Despite a lot of talk, grown men still don't cry in public

July 22, 1992|By The Hartford Courant

This guy who works at TSI Harley-Davidson in Ellington, Conn., has not cried since three years ago in May, when his dog, Rusty, died.

"I'm a rock," the guy says, and he means it.

Does his wife, to whom he has been married half his life, ever ask him to express his feelings?

"Nope."

Does she cry?

"Yes."

And that's all right?

"I didn't say that."

Andre Agassi won at Wimbledon, and he cried like a baby. He also dropped his racket, fell to his knees and then to his face, flat on his stomach on Centre Court. He had been considered a long shot, and he was surprised, he said later, to have finally achieved his dream.

If you saw the tournament, you probably had one of two reactions to his crying.

The subject of men and public tears comes to light every time a public figure -- a male one, anyway -- cries where we can see him. To some, it is a mark of honor and strength to be able to cry.

To others, it is a bit of a squeamish event -- as evidenced by the Harley guy, who did not want his name connected with the passing of his beloved dog.

(We're not talking about private displays of emotions. Ask just about any woman, and you'll find someone who appreciates her mate's ability to cry. But let the man break down in public, and it's a whole new ballgame.)

Most men, for all the discussions about iron men and feelings, don't cry -- or won't admit to it. It may vary. A younger man may have a more open attitude toward crying, but overall, don't look for tears on his face.

"Strength and not crying are synonymous," said Michele Toomey, founder of the Women's Workshop in Bloomfield, Conn. "Even women, when they're allowed to cry, are not looked at as strong. When Jackie Kennedy didn't cry at the whole funeral procession, she was considered a woman of great strength and courage. I was wishing she had broken down and sobbed. She'd just had her husband's head blown off in her lap, and it was considered courageous that she didn't cry.

"You take that approach, and you put men in the equation, and they are supposed to be strong."

Unless, that is, a man's tears are connected to a sports event. Magic Johnson, a member of the Olympic basketball Dream Team, cried when he announced his retirement from the Los Angeles Lakers last November because he had contracted the AIDS virus. So did a lot of people -- men and women -- who listened to him.

Lou Gehrig cried when he gave his farewell speech in 1939 in Yankee Stadium. From a Hartford Courant story: There "wasn't a throat among the 61,108 spectators into which a lump didn't bob up to make swallowing difficult."

In other areas of life, crying men are still taboo unless, of course, the man is standing in the delivery room, watching the birth of his baby, or in some other way celebrating an accomplishment. Then it's OK.

More often, it's not.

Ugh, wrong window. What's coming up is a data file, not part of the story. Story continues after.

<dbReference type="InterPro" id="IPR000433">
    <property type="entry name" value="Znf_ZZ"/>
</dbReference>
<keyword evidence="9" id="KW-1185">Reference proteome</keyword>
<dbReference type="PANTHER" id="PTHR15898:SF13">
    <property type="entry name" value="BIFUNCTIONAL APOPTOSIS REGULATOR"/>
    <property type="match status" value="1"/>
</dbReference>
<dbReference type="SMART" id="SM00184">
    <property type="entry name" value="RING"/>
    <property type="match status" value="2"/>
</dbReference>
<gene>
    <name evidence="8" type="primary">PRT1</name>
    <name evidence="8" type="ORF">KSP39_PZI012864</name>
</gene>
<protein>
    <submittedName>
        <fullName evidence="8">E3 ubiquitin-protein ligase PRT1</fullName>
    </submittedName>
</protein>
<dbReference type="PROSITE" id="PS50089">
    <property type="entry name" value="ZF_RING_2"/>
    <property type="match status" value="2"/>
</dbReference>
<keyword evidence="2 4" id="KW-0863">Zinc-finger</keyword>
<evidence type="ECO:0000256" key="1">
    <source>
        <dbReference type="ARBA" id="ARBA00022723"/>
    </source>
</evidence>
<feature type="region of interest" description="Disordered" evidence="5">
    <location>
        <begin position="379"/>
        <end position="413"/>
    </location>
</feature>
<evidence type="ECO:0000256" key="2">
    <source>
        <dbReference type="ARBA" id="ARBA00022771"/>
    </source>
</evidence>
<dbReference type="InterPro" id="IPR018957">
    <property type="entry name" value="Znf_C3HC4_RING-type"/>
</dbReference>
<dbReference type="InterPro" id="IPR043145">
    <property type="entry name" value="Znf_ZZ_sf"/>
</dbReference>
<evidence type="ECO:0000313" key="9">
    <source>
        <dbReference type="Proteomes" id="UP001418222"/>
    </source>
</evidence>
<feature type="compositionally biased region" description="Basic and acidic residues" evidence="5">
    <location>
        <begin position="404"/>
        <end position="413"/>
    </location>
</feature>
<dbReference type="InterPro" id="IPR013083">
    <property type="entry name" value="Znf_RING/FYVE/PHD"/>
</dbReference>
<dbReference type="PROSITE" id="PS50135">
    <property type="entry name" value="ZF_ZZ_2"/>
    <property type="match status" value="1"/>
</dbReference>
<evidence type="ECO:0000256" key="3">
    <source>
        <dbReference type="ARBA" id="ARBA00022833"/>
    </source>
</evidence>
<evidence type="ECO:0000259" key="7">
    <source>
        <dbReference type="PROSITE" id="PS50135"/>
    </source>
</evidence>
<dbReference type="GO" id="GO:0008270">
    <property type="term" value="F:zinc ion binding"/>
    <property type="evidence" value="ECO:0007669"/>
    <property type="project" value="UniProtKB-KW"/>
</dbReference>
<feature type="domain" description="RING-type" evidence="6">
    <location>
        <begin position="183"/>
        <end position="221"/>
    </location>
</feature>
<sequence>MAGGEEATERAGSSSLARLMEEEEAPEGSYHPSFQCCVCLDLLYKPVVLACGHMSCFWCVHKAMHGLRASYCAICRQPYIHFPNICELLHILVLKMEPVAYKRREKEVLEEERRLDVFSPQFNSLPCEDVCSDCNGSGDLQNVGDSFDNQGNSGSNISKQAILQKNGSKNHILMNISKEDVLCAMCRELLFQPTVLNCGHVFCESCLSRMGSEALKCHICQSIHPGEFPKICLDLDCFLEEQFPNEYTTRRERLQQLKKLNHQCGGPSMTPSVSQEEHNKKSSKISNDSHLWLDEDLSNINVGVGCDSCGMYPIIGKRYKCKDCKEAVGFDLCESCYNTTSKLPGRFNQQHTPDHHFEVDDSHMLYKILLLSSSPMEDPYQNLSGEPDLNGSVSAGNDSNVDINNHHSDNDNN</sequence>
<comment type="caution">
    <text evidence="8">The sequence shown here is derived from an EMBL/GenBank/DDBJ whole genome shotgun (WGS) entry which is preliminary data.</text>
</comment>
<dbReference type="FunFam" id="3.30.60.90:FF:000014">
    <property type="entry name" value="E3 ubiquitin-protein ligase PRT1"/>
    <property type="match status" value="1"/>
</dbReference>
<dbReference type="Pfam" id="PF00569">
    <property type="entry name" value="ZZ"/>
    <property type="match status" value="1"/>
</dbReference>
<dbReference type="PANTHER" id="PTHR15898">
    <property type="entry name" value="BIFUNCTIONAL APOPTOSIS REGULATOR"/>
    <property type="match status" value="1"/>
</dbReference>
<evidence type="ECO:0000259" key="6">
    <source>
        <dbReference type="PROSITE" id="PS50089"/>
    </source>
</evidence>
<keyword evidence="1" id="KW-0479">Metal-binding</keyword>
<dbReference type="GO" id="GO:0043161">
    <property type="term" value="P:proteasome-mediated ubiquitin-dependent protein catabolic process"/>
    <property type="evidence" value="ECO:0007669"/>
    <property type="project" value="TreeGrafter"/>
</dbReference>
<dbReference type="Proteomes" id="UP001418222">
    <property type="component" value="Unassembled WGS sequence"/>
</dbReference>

Take, for example, the taboo against men crying while they are in physical pain. Conrad Schwarz, University of Connecticut professor of psychology, said men are taught not to cry if the injury is physical.

"Part of the socialization of males for toughness and to be macho involves sanctions for crying in the presence of pain," Mr. Schwarz said. "I think that's related to issues around dominance and competition."

In other words, you shouldn't cry in front of your enemy. Edmund Muskie proved that. During the presidential primaries in 1972, about the time the women's movement was heating up, he publicly chastised a newspaper publisher who had published a letter insulting Mr. Muskie's wife. The candidate burst into tears and was never a serious contender after that. That was 20 years ago, but imagine what would have happened to Democratic presidential nominee Bill Clinton if he had sobbed in public over the press' early mistrust of his wife, Hillary.

Jesus may have wept (John 11:35) when he was getting ready to bring back to life a dead friend, but there is no record of him crying while he hung on the cross.

Ms. Toomey said that crying at funerals is acceptable for men, but only in measured amounts.

"It's still considered more courageous if they don't," Ms. Toomey said. "If they're trying to show love for someone, there's a way that compassion is allowed. It doesn't look so much like weakness, because it's a proof of love."

Mr. Schwarz agreed that crying over a lost loved one -- or loved dog -- is acceptable for most men.

"Crying is a care-soliciting behavior," he said. "When we see it in children, its function seems to be to solicit care. When we see it in people who've lost a loved one, the function is similar -- to draw other members of one's group to one to provide aid and comfort."

For that reason, crying on the job is not considered acceptable for men or women.

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